Anyone else do well in practice but can't spit out a word with native speakers?
I just spent 3 weeks in Cuba and was confident until I got there!
This happens to me every visit, I go every 3 to 4 months to visit mi novio.
Maybe I am just nervous because I can't seem to bring even the basics to mind around my Spanish-speaking loved ones.
This is my one 'complaint' with Duolingo. It is excellent to use when learning vocabulary, sentence structure, and grammar, but the robotic voice does little to help you pronounce words. This is understandable though, because there are hundreds of accents for each language, and it would be difficult for Duolingo to choose just one.
I would recommend HelloTalk. It's an iOS (I don't know about Android) app that allows you to communicate with native speakers of any language in the world. You can text, have a video call, a phone call, and create groups. You can find people with similar interests and ages and it really helped me. I have a friend on the app from Spain and another from Mexico. I can now tell the difference between their accents and it has helped me communicate with Mexicans and Spaniards.
You don't have to use that app, but do try to listen and speak with a native speaker. Perhaps your boyfriend or a friend you know would help you with understanding accents.
Ya, my comment was not a complaint about holes in my Spanish - it was more of a call to others who experience the same nervous inability to recall what you know.
I practice with Cuban native Spanish speakers almost daily at work (formal) and with my boyfriend/friends in Cuba. I spoke lots of casual Cubano Spanish before I started using Duo, and it has rounded me out nicely.
I get choked up and nervous in person for some reason, especially in groups, and I wonder if it happens to anyone else.
People often think that studying Spanish means you speak Spanish. While there is obviously some crossover between studying and speaking, nothing, and I stress NOTHING works better than speaking when it comes to learning how to speak. Furthermore, it bares mentioning that Cubans normally do not pronounce words like you are taught on duolingo. Duolingo teaches the most enunciated form of Spanish which is closest to Mexican Spanish but it doesn't teach other accents. For example, you're taught a basic introduction goes something like this:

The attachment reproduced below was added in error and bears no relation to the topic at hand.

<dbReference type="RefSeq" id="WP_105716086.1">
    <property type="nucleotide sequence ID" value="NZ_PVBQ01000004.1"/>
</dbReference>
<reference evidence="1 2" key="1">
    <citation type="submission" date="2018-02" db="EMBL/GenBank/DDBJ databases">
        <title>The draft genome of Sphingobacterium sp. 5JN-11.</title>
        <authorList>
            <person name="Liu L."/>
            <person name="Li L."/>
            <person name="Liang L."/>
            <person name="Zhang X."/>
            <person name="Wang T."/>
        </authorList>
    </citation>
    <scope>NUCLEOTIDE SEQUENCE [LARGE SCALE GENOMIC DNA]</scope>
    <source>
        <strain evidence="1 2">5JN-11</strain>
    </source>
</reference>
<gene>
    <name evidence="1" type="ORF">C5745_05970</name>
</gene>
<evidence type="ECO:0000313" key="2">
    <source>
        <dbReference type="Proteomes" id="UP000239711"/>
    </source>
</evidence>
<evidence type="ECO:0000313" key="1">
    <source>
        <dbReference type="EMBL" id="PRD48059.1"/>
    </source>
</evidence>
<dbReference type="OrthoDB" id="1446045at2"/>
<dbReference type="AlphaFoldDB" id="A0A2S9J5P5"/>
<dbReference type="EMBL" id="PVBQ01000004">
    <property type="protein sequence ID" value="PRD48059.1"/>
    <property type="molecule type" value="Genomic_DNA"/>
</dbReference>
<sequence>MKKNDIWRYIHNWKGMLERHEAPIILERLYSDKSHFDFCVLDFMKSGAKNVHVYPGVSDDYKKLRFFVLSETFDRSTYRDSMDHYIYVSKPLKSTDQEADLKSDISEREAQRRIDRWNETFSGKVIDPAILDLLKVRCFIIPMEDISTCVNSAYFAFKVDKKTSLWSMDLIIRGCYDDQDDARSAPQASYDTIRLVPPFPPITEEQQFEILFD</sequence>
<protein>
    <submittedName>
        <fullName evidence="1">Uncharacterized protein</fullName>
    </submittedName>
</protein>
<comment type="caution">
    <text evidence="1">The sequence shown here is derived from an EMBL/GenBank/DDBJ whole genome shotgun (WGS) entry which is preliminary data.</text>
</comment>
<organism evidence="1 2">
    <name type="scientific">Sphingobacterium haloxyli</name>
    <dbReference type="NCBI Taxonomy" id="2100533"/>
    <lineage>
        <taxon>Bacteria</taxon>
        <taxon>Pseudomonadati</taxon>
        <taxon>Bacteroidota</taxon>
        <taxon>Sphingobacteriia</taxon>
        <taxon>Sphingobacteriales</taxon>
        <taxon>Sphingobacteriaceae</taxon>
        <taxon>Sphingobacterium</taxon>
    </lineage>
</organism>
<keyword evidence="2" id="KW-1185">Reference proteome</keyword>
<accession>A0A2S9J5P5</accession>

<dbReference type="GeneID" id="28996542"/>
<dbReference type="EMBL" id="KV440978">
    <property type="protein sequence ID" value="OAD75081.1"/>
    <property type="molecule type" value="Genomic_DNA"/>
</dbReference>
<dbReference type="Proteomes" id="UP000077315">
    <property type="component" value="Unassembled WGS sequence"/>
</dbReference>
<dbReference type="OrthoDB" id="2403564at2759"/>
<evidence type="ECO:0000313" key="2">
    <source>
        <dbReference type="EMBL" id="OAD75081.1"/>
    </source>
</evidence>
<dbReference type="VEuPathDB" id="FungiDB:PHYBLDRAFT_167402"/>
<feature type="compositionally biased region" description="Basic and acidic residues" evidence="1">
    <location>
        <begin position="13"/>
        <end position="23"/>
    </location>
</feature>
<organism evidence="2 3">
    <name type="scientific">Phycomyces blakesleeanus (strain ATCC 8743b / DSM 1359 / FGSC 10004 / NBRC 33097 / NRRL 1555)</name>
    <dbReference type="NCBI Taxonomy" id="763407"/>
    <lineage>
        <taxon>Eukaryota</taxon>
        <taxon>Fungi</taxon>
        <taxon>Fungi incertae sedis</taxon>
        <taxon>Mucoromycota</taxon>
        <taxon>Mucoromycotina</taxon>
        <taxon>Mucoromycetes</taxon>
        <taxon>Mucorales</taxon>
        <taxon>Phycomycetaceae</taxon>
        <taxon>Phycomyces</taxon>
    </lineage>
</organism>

Estoy bien. Y tú?
Estoy bien, gracias.
Now if I was going to write that closer to how Cubans speak Spanish, to you it would sound more like this:
Ehtoy bieh. Eh tú?
Ehtoy bien, graciah.
Any misspelling you see was not a mistake on my part. That is quite literally how they pronounce Spanish. So you'll have to get used to more accents and over time you'll find it easier to understand more people in varying accents.
I hope I didn't offend any Cubans, please understand the point was only to help.
I have a really hard time speaking Spanish to someone if I know they speak English. I feel self-conscious, and embarrassed, and there's always a nagging feeling of "Maybe we should just speak English and quit letting me torture everyone with my Spanish."
But if someone only speaks Spanish, I find it much easier. It's okay if I stumble and go slowly, because it's the only way we have to communicate and it's better than nothing.
I do find that the more you just jump in there and go for it, the easier it gets.